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Buy-to-let is a mature, seasoned product that is here to stay


Paragon Bank Managing Director of Mortgages Richard Rowntree highlights that the buy-to-let sector is heading toward its thirtieth year and has nearly £300 billion in outstanding balances in his latest column for Mortgage Strategy.

I read with interest a comment piece from a London-based broker in the Telegraph last month calling the death of the buy-to-let market.

Not to be glib or complacent, but I have heard the prediction of buy-to-let’s demise ever since joining the mortgage industry over 20 years ago.

And during that time it has withstood the dotcom bubble bursting, the global financial crisis, the Government austerity agenda, the Brexit referendum and prolonged implementation, the Iraq war, the introduction of the Stamp Duty surcharge, changes to mortgage tax relief, tighter regulatory rules and the Covid pandemic, to name but a few.

So many myths and misconceptions are associated with buy-to-let, something that has dogged it since its early days. I’m amazed that it is still viewed by many as a flash in the pan, a risky mortgage product utilised by chancer investors.

Nothing could be further from the truth. Buy-to-let is close to marking its thirtieth year and is on the cusp of becoming a product with £300 billion of outstanding mortgage balances.

It is a mature, seasoned financial product that has proven its resilience through numerous economic cycles and has delivered a better arrears performance than the owner-occupied market for most of the last 20 years.

The majority of landlords, particularly those with a mortgage, manage their portfolio well, improve their properties and provide a good home to their tenants. They invest with a long-term view and have sensible and realistic expectations of returns.

Lending at record levels

UK Finance data recently showed that buy-to-let lending hit a record level in 2022, fuelled by a surge in remortgaging, but also strong purchase activity. Total lending hit £55.7 billion during the year, with remortgaging accounting for £37 billion, up from £27.8 billion in 2022. New purchases totalled £17 billion, down slightly from £17.8 billion in 2021.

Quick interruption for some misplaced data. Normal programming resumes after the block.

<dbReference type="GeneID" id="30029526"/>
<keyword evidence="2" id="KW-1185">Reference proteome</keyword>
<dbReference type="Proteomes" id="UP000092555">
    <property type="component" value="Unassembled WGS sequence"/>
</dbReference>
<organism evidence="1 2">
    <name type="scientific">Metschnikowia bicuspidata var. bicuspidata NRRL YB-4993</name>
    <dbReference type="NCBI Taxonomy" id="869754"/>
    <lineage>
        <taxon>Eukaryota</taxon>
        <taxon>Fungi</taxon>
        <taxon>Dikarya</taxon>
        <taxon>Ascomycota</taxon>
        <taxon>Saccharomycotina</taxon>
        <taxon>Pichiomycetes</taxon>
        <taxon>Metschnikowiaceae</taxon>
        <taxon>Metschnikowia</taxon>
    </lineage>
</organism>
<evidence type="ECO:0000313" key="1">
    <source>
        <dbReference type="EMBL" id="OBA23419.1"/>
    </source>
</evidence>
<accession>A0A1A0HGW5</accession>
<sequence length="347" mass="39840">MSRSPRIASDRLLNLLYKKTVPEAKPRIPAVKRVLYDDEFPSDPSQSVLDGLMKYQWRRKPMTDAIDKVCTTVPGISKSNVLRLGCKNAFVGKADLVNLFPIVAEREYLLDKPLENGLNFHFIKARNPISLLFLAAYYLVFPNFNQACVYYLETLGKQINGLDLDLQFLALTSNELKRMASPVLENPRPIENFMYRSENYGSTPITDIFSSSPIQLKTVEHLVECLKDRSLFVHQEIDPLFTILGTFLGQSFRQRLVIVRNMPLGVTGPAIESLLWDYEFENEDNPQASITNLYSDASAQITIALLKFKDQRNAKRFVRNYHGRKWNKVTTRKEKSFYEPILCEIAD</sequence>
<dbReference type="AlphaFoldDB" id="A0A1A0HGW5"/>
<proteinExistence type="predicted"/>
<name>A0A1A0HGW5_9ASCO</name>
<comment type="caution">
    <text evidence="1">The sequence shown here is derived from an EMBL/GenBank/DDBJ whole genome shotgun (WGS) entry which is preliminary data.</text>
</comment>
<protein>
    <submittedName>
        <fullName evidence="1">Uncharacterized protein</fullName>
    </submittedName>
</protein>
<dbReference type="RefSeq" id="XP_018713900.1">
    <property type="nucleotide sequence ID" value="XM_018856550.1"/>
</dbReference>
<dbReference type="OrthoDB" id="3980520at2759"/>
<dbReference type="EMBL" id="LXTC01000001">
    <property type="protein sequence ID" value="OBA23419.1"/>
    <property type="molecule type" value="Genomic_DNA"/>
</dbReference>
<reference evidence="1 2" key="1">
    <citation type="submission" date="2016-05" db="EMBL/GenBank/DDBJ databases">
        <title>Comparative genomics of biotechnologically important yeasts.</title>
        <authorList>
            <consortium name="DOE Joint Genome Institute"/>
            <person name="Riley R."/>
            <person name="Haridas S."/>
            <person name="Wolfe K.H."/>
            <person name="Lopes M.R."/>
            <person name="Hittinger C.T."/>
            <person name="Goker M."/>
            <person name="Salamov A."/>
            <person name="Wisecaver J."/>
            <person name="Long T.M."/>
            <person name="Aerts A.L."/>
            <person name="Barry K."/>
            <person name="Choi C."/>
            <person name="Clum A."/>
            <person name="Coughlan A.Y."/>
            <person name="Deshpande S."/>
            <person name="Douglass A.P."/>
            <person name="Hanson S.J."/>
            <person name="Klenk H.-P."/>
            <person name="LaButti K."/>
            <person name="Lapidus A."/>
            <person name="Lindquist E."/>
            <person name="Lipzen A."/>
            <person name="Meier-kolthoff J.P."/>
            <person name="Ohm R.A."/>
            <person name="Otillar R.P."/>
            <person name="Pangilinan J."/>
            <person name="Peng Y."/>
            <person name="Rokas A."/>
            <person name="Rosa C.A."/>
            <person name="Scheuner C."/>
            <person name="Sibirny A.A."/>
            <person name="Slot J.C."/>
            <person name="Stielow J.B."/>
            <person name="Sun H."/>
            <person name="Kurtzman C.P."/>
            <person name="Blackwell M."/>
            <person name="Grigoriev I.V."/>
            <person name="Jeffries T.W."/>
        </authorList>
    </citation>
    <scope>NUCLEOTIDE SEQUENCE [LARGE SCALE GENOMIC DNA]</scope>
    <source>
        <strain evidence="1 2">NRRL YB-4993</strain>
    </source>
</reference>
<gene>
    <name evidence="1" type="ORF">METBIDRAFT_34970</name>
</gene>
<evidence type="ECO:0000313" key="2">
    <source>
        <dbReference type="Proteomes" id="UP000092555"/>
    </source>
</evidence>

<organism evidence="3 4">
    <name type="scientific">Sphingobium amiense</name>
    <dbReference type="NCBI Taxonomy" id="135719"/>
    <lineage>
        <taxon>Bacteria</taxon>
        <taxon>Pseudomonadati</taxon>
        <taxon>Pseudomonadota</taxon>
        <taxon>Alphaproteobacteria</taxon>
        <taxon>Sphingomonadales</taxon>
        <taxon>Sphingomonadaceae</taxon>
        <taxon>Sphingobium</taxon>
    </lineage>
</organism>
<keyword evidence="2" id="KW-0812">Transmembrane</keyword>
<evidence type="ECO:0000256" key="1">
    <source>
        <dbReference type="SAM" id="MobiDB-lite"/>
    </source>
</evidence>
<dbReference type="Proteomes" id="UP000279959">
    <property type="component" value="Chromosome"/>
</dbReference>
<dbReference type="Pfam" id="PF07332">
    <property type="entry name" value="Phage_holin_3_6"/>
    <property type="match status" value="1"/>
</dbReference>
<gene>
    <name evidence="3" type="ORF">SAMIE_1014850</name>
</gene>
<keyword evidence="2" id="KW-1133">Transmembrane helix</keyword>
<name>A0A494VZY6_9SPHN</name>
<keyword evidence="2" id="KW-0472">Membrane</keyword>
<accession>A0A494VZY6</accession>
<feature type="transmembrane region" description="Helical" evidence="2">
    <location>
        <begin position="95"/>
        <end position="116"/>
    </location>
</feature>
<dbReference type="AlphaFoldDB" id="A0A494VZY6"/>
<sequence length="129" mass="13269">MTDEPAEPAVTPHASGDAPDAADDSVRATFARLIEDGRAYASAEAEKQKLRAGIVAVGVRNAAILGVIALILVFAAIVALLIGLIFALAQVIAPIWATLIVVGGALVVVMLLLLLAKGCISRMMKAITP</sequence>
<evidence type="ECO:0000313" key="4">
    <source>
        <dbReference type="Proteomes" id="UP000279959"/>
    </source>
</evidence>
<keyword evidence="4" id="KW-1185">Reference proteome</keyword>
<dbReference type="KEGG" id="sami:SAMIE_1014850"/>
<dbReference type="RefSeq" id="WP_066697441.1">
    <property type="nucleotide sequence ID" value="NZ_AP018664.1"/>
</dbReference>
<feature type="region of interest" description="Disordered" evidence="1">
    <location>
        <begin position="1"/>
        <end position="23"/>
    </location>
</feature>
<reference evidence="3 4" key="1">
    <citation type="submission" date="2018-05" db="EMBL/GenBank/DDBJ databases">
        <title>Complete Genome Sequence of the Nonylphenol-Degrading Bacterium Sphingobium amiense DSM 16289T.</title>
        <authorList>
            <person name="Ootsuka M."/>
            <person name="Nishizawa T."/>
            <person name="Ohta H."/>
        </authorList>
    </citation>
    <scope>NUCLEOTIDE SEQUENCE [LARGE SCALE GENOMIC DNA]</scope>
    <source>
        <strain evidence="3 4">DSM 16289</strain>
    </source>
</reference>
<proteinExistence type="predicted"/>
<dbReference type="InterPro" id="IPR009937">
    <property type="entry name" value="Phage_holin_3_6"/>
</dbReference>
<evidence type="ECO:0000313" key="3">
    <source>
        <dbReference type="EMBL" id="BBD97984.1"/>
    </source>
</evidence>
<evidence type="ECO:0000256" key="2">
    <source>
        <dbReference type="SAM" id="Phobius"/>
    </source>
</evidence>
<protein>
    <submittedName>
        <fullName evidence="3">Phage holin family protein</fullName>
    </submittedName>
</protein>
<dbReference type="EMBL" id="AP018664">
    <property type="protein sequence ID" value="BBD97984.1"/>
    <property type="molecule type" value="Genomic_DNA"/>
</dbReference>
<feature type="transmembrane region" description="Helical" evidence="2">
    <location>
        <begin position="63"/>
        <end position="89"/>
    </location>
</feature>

The notion that the market is dead is centred on three areas – there is a haemorrhaging of landlords selling up, nobody is buying and the numbers no longer add up.

Taking the middle point first, clearly the UK Finance 2022 numbers don’t capture the fallout from the disastrous mini-budget, which impacted all areas of the mortgage market. Purchase business volumes in 2023 will be lower than 2022 numbers, just as 2022 was lower than the previous year.

However, landlords are still buying in number, although I believe we may see a further acceleration of a longer-term trend – the growth of the portfolio landlord over smaller-scale operators.

For portfolio landlords, this is their job, their livelihood, and we are seeing this group taking an opportunity to acquire new property in a softer house price environment.

At the non-portfolio end, or those who wish to enter the market for the first time, the current environment may not be conducive to investment and we could see this cohort sit on their hands until a clearer economic picture emerges.

With regards to landlords selling, I don’t see any mass exodus. Hometrack data shows that the proportion of property previously listed for rent has fallen from the highs of last summer.

Product availability improves

Product rates have been coming down and product availability going up since the mini-budget. We are seeing those landlords remortgaging favouring longer-term five-year fixed-rate products again after the growth in popularity of variable deals and they are adapting well to a higher interest rate environment.

As for the investment no longer making financial sense, landlords are making it work for them. That could mean putting more of their own equity into the proposition, but they are finding solutions that work for them.  

Additionally, most landlords who have remortgaged haven’t experienced the 150%-200% increases in interest payments you have seen reported in the media. The reality is far more muted, although, like those in the owner-occupied space, they are of course having to contend with some increase in mortgage costs. 

There is no doubt the past six months have presented challenges for landlords. But challenges have been a fact of life for buy-to-let and landlords over the past 25 years, during which time the sector has adapted, evolved and grown.

You can read this column in the latest issue of Mortgage Strategy.